- Key Facts
- Board of Governors
- Board of Directors
- Departments and Offices
- Policies and Strategies
- Annual Meetings
- Independent Evaluation
- Public Sector (Sovereign) Financing
- Private Sector (Nonsovereign) Financing
- Funds and Resources
- Asian Development Fund
- ASEAN Infrastructure Fund
- Investor Information[日本語]
- Business Opportunities
- Consulting Services
- ADB-Japan Scholarship Program
- News & Events
- Data & Research
- Industry and Trade
- Information and Communication Technology
- Public Sector Management
- Social Protection
- Capacity Development
- Climate Change
- Environmental Sustainability
- Gender and Development
- Poverty Reduction
- Private Sector Development
- Regional Cooperation and Integration
- Social Development
- Urban Development
- Brunei Darussalam-Indonesia-Malaysia-Philippines East ASEAN Growth Area (BIMP-EAGA)
- Central Asia Regional Economic Cooperation (CAREC)
- Greater Mekong Subregion (GMS)
- Indonesia-Malaysia-Thailand Growth Triangle (IMT-GT)
- South Asia Subregional Economic Cooperation (SASEC)
- European Representative Office
- Japanese Representative Office [日本語]
- North American Representative Office
- Pacific Liaison and Coordination Office
- Pacific Subregional Office
Countries with Operations
- China, People's Republic of [中文]
- Cook Islands
- Indonesia [Bahasa Indonesia]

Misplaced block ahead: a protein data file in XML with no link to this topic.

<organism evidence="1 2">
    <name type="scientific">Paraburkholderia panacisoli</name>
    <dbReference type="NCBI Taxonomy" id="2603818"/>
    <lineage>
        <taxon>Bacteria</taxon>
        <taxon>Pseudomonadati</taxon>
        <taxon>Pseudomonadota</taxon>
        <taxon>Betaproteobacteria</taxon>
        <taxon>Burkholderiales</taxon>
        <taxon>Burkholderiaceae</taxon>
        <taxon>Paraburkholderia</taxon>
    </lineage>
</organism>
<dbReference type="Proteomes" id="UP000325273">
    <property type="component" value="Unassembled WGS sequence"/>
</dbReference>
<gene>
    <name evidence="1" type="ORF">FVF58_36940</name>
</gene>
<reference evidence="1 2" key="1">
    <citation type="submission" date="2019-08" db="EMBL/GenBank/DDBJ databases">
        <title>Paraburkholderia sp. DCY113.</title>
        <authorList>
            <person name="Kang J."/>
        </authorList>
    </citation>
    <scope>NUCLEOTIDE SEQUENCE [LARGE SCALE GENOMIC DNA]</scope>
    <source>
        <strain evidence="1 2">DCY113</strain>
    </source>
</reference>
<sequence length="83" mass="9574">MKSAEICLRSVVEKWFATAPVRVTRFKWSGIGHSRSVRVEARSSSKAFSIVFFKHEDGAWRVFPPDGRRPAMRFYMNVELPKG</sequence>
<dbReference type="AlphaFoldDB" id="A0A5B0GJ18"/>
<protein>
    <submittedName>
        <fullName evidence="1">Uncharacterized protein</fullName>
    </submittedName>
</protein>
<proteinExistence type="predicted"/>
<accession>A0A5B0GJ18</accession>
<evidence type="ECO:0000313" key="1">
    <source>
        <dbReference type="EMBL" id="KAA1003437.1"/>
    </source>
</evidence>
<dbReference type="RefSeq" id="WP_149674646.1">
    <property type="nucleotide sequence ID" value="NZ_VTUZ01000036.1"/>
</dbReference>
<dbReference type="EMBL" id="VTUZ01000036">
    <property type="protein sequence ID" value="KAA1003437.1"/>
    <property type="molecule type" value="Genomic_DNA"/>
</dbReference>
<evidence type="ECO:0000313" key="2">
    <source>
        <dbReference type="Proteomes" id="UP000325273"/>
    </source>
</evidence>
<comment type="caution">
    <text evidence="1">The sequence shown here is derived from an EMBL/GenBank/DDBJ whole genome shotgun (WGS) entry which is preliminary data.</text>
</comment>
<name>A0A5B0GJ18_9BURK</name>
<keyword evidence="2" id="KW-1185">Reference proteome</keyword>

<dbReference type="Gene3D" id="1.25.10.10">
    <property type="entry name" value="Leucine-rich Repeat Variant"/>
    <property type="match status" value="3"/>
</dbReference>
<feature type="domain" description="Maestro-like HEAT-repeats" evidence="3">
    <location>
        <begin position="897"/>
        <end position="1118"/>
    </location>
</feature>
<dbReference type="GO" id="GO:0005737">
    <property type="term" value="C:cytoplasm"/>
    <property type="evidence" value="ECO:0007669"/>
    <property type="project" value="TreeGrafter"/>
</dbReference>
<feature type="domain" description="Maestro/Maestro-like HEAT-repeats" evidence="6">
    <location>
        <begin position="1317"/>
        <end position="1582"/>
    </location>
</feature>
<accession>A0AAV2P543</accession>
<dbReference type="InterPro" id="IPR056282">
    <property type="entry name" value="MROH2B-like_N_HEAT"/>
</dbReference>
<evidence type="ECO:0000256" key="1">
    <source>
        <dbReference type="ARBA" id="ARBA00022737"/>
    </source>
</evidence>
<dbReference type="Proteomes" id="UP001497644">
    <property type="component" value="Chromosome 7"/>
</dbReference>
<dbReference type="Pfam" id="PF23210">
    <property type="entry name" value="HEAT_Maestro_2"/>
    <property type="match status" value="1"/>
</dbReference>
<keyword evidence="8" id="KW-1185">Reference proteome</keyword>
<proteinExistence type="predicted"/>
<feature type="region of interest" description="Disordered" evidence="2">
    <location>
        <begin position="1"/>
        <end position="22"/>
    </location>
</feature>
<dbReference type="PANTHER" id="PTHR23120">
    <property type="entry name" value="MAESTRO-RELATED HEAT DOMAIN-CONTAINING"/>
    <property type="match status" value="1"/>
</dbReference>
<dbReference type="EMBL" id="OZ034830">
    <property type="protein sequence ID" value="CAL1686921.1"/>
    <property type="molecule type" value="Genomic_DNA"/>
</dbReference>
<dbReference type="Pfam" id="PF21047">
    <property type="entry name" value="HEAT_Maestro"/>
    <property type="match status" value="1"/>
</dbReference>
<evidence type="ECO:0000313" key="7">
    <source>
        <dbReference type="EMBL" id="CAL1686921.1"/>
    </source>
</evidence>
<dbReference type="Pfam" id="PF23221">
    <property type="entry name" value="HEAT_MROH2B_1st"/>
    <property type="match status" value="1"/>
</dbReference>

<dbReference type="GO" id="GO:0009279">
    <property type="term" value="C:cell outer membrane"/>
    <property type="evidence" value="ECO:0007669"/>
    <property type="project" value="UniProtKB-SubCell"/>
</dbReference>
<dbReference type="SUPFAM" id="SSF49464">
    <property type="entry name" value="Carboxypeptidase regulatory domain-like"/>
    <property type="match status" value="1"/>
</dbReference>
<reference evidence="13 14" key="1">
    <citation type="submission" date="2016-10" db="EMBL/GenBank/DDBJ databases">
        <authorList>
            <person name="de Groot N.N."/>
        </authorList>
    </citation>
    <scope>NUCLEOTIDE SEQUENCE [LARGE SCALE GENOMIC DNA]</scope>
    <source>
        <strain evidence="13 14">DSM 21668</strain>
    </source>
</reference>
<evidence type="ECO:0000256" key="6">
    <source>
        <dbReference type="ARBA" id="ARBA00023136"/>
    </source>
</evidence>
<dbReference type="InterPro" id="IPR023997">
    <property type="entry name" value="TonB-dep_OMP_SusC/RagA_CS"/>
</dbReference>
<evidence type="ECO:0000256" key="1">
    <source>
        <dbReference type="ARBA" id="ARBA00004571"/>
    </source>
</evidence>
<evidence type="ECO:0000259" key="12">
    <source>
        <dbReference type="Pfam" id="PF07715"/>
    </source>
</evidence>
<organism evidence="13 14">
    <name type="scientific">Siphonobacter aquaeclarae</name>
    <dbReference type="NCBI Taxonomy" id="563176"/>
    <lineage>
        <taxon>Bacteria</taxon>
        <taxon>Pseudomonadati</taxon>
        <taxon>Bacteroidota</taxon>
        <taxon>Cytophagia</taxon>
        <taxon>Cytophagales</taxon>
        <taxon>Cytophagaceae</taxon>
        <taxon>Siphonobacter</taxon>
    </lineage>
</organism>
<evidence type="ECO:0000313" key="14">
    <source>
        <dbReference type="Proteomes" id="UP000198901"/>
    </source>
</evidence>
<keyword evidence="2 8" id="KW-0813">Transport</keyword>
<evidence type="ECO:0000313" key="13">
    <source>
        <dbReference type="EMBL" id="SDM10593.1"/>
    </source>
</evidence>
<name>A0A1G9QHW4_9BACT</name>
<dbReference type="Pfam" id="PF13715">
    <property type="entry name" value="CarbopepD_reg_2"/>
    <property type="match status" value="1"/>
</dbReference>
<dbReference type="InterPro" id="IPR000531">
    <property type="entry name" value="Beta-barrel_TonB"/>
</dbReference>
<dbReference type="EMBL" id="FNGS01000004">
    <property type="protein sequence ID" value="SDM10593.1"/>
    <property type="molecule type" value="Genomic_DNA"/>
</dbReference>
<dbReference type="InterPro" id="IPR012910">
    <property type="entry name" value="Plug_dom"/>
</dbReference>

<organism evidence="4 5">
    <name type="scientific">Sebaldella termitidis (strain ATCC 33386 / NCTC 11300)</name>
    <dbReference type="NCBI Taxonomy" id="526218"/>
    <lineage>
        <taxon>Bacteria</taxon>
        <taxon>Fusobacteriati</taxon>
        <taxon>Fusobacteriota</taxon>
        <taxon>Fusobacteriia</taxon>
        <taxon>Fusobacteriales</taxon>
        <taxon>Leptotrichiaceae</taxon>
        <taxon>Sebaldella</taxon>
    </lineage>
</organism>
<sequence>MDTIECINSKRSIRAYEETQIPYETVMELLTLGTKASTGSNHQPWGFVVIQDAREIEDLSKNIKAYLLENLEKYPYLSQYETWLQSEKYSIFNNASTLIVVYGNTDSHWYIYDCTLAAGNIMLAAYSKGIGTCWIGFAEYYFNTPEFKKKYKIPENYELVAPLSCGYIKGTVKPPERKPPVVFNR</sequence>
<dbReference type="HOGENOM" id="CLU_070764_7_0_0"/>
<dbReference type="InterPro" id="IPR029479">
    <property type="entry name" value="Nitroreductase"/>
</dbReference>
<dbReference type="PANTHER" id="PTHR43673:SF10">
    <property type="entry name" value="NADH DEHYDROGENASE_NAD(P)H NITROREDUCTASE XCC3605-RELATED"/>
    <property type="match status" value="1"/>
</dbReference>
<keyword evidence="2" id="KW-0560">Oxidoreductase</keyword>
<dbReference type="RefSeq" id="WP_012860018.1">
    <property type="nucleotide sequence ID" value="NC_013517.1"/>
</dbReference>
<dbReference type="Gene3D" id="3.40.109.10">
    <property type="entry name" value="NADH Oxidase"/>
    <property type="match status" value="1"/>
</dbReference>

- Kyrgyz Republic
- Lao PDR
- Marshall Islands
- Micronesia, Federated States of
- Papua New Guinea
Live Online Discussion - Why Asia's Cities Must Grow Green
Asia has been urbanizing at a faster rate than anywhere else, with the region already home to almost half of all the world’s city dwellers. In just over a decade it will have 21 of 37 megacities worldwide. Over the next 30 years another 1.1 billion Asians are expected to be living in cities. Without proper management, the environmental and social consequences of this unprecedented urban growth in Asia could be catastrophic.
- How can Asia act decisively to pave the way for green, resource-friendly cities?
- What is needed to turn cities into environmentally sustainable, inclusive growth centers?
- Will the region’s megacities be centers of crime, poverty and squalor by mid-Century if urbanization continues unchecked?
Join leading economist Guanghua Wan, co-author of Green Urbanization in Asia – the special chapter of the Asian Development Bank’s Key Indicators for Asia and the Pacific 2012 released 15 August – for a live online discussion on the challenges and opportunities presented by the region’s rapid urban growth.
When: 1400-1600 Manila time, 0600-0800 GMT on Thursday, 23 August.
Where: access the chat on this web page
Trained in development economics and econometrics, Guanghua Wan has over 25 years of research, management and policy advice experience from working in universities, the UN and at ADB. By the latest ranking of RePEC (Research Papers in Economics), he is among the top 10% economists globally and top 5% in Asia.
Having authored more than 100 professional articles and dozens of books, including two by Oxford University Press, Mr. Wan is a leading scholar on the Chinese economy and an expert on Asian economies. He has been awarded honorary professorships by top institutions in People’s Republic of China including Fudan and Zhejiang Universities. View some of his papers.